Author: Eleanor O’Neill | Published: May 25, 2017
Today, cotton is the second most used fiber in apparel manufacture, after synthetics.
And I’ve found the subject of organic cotton one of the most frequently discussed when talking about sustainable fashion. Perhaps because it’s an easy concept to understand, in theory, and also because it is now widely accessible.
But what does organic really mean when it comes to cotton?
I’m often asked, what are the environmental benefits of organic vs conventional cotton production? How much more, on average, does a garment made of organic cotton cost? Is there a difference in the way it feels against your skin? And to be frank, there were only a few answers I felt comfortable giving until now. So I decided to dig a little deeper for everyone’s benefit.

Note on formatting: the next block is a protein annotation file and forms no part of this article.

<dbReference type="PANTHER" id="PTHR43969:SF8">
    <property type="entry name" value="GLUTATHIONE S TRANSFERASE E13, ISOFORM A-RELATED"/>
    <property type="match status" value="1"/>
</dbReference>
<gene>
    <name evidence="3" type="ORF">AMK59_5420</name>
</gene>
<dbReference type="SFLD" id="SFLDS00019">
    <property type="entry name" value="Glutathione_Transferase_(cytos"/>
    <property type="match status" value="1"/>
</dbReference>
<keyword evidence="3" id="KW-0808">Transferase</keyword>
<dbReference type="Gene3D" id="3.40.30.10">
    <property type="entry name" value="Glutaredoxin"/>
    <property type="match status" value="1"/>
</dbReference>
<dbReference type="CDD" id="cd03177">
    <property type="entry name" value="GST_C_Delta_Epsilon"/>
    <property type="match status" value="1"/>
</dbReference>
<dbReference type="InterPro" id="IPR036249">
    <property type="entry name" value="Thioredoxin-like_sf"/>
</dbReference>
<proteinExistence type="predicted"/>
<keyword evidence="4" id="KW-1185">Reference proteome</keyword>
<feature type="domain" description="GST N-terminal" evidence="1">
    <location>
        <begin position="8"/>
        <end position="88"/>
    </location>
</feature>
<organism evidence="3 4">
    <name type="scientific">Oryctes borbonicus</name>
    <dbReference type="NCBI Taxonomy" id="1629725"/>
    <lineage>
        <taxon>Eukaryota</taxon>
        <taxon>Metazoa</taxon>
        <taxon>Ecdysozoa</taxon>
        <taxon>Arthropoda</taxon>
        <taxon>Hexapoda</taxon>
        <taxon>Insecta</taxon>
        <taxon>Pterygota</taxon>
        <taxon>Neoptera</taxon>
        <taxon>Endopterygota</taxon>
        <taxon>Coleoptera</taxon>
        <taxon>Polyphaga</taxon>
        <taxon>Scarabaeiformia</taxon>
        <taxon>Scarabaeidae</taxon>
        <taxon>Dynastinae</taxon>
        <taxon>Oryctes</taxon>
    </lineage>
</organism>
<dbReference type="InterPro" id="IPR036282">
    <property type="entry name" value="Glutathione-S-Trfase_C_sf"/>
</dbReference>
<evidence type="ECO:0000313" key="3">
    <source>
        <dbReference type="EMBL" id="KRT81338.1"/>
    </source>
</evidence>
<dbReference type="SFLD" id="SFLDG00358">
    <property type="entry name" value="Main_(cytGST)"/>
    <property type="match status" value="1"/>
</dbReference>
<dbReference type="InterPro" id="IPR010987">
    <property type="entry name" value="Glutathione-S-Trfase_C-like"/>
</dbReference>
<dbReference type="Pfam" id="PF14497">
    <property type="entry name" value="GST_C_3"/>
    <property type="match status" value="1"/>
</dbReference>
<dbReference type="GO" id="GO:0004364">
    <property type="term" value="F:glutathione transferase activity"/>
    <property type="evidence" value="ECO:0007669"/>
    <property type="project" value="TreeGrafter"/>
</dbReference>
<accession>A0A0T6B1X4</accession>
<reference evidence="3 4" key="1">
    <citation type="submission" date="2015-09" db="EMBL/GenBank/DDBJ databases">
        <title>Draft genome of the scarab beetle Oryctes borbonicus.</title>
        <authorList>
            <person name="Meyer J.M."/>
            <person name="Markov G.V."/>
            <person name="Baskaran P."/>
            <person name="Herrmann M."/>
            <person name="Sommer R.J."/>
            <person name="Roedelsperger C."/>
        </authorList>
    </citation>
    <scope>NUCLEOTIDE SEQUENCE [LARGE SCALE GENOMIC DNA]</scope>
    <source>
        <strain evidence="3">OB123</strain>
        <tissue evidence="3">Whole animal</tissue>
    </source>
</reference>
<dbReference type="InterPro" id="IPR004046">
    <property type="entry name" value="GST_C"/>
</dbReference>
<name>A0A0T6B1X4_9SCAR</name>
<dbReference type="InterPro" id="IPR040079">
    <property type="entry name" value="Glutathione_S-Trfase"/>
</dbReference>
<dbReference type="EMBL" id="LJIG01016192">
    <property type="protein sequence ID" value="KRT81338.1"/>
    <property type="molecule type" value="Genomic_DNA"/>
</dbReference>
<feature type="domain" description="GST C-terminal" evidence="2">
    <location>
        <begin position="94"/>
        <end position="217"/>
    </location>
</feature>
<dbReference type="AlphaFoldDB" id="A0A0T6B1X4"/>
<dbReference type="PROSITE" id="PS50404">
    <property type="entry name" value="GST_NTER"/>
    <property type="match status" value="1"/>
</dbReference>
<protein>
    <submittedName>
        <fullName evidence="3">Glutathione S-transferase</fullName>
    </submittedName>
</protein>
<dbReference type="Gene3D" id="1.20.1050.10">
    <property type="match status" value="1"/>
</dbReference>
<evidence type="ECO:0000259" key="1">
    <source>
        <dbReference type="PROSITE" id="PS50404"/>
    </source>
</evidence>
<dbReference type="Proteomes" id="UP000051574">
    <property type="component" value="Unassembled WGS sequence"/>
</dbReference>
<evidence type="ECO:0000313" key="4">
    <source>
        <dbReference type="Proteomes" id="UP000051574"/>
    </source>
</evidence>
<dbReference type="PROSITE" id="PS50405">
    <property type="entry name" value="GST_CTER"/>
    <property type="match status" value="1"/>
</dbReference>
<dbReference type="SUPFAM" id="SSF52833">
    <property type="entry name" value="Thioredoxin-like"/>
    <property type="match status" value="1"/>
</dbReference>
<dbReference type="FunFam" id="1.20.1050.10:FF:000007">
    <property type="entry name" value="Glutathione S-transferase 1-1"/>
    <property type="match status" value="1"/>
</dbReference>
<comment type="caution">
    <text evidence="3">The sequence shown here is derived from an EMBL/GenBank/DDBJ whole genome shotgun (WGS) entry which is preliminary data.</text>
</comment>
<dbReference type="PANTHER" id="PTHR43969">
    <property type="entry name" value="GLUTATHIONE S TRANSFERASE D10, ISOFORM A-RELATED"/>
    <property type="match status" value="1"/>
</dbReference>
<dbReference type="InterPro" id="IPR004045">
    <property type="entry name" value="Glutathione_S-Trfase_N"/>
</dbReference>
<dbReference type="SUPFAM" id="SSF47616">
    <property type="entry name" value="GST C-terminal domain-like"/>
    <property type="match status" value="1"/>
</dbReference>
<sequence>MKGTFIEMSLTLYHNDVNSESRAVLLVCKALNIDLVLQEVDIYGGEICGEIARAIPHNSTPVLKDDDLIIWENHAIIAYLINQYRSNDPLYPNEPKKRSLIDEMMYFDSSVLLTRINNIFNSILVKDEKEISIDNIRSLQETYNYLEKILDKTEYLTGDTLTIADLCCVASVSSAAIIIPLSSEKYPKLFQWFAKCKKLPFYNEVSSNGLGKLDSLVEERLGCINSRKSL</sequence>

Let’s start with a clear and digestible summary of what organic production means.
It is ‘a production system that sustains the health of soils, ecosystems and people. It relies on ecological processes, biodiversity and cycles adapted to local conditions, rather than the use of inputs with adverse effects.’ It ‘combines tradition, innovation and science to benefit the shared environment and promote fair relationships and a good quality of life for all involved.’ (Life Cycle Assessment for Organic Cotton, 2016).
What is organic cotton?
In a nutshell, it’s cotton that is not grown with the aid of chemicals or artificial substances but in a way that gradually and naturally builds soil fertility, and protects biodiversity.